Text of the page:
With some practice you actually can drive nails with a screwdriver and then you only need to learn how to use one tool to build a house.

I gotta tell you guys and gals, I see alot of myself in that one-tool group. So maybe Dan will help. The problem is that his example is a grocery list and it’s almost supper time so, I’m heading out to:

  1. Buy Groceries
  2. Make Dinner
  3. Iterate…

Sound like an exciting evening for a robot.


Got PowerShell Figured Out Yet?

Here’s the answer from our new best friend Gary.

His post covers:

  • -loops
  • -variables
  • -arrays
  • -math
  • -string concatenation
  • -output

In this post, he shows us how adding:

> .\filename.txt

to a command writes the output to a file in the current directory and also how adding:

 | format-list 

to a command converts our output from a nice table with headers and everything to a list with space to be more verbose. For example, try these two:

get-process winlogon

and this:

get-process winlogon | format-list

This is the most I’ve learned in the shortest amount of time in a long time. Especially if you count the fact that I now know there’s only four perfect numbers less than 200,000.


Continuing with SharePoint Management Shell

First of all, to echo a point we made a few days ago, our new best friends at Acme Solutions talk about SMS here. They agree that it will be the tool of choice for the SharePoint 2010 administrator.

Then, since we’re still trying to get our feet under us in this environment, we found this from our new best friend, Gary. He confirms we we had said earlier that SMS is just MS PowerShell with SharePoint 2010 library added in and he proves it by looking at the shortcut properties when you right click on Start | Programs |SharePoint 2010 | SharePoint Management Shell.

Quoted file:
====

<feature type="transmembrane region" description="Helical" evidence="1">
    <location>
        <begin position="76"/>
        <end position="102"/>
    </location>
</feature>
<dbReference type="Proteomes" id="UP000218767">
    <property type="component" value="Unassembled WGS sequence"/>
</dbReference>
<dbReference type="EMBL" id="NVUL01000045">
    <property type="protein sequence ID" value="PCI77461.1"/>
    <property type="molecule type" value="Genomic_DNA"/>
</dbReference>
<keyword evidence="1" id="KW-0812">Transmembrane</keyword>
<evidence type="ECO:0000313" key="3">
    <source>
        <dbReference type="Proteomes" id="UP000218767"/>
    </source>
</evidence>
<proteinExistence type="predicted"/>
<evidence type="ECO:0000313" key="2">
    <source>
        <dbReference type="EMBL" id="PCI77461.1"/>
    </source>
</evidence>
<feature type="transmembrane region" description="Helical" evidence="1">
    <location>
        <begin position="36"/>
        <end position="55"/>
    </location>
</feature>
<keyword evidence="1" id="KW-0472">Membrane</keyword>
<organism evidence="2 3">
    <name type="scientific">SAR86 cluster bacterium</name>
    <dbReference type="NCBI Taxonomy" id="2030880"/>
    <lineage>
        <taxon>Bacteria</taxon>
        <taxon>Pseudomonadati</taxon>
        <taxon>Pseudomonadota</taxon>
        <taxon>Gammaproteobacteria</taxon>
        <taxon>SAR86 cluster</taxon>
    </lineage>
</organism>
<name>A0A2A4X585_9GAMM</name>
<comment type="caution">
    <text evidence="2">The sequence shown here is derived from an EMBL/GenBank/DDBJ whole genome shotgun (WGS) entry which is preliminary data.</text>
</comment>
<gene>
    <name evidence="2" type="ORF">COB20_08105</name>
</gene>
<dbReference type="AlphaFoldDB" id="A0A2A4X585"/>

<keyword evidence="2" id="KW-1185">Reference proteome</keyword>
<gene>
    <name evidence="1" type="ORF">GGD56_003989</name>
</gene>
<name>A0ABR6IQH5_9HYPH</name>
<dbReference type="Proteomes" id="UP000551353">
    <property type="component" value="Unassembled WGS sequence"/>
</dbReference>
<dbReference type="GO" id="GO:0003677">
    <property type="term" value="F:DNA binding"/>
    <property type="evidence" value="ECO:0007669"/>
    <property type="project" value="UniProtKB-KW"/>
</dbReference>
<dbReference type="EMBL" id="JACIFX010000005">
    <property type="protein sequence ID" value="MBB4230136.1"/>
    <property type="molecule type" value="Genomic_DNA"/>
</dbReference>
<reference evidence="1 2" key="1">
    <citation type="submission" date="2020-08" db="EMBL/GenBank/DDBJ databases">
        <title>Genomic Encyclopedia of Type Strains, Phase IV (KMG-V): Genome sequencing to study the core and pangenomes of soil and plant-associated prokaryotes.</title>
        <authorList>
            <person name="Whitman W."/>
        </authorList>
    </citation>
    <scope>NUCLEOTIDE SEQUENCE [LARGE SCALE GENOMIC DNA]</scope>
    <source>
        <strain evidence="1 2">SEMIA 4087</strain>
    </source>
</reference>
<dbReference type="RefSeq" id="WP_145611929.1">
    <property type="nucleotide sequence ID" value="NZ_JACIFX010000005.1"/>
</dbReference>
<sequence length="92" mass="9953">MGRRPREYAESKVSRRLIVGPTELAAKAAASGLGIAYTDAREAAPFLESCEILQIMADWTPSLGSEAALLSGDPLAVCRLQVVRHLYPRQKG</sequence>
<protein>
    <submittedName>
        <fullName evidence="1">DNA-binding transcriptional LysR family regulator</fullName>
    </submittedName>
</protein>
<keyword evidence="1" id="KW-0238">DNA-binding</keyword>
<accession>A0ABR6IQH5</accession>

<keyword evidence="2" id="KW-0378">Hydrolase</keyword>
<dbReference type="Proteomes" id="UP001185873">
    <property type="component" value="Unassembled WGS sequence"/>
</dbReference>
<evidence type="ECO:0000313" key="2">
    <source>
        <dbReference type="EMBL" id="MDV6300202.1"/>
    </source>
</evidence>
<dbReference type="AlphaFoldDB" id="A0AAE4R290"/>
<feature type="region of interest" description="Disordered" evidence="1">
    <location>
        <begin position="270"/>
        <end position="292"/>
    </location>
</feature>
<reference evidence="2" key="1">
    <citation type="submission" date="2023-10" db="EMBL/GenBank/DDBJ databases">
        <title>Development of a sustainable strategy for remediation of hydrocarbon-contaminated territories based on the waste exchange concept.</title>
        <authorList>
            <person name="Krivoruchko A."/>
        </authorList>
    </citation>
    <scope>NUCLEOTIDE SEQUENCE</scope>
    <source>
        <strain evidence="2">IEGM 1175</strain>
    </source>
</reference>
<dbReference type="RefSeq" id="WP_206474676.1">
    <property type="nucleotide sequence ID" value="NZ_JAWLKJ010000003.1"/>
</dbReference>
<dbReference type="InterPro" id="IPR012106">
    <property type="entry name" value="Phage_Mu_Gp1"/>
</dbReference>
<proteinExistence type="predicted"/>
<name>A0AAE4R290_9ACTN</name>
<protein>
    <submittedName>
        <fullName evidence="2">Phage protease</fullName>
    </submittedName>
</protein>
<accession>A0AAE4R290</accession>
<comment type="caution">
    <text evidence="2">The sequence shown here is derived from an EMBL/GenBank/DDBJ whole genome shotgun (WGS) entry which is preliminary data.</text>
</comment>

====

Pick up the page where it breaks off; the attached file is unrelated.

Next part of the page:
Here we see the target is just:

-NoExit  " & ' C:\Program Files\Common Files\Microsoft Shared\
Web Server Extensions\14\CONFIG\POWERSHELL\Registration\
\sharepoint.ps1 ' "

Here we see that the shortcut is just a PowerShell Script of it’s own:

$ver = $host | select version
if ($ver.Version.Major -gt 1)  {$Host.Runspace.ThreadOptions = "ReuseThread"}
Add-PsSnapin Microsoft.SharePoint.PowerShell
Set-location $home

We looked at the Add-PSSnapIn command previously and turns our PowerShell environment into a SharePoint Management Shell environment by adding the microsoft.sharepoint.powershell library. But this also shows us that we can set variables using the $VariableName = Value format.

Prove that to yourself by opening PowerShell and enter:

$robot = "I Love Robots"

and then do:


So we’re checked out on setting PowerShell variables.

Finally, the SharePoint.ps1 script includes a largish #sig block of apparently random characters. I presume this has something to do with signing scripts. Recall in our create and delete script that we did last week, we included a   line that said:

Set-ExecutionPolicy RemoteSigned

Now, obviously, I plagerized this from somewhere becasue you all know as much about this or more than I do. And I apologize to my source, whoever you are, because I also try to credit you guys when we benefit from your genius. But, since it’s escaped me, I can only say that I recall reading that this command will allow local scripts to run unsigned but still require remote scripts to have a signature. I’m guessing this big block of characters has something to do with that kind of signature.



Create and Delete Web App, Site, and Web using PowerShell

SharePoint 2010 retains the ambiguous naming of the various containers so that anyone new to the technology will end up getting confused. As a result, I feel compelled to explain, as best I can, everytime the subject comes up, the relationships using the appropriate terms: Web Apps, Sites and Webs. At the same time, we can hook them in our head to the SMS commands that we use to work with them.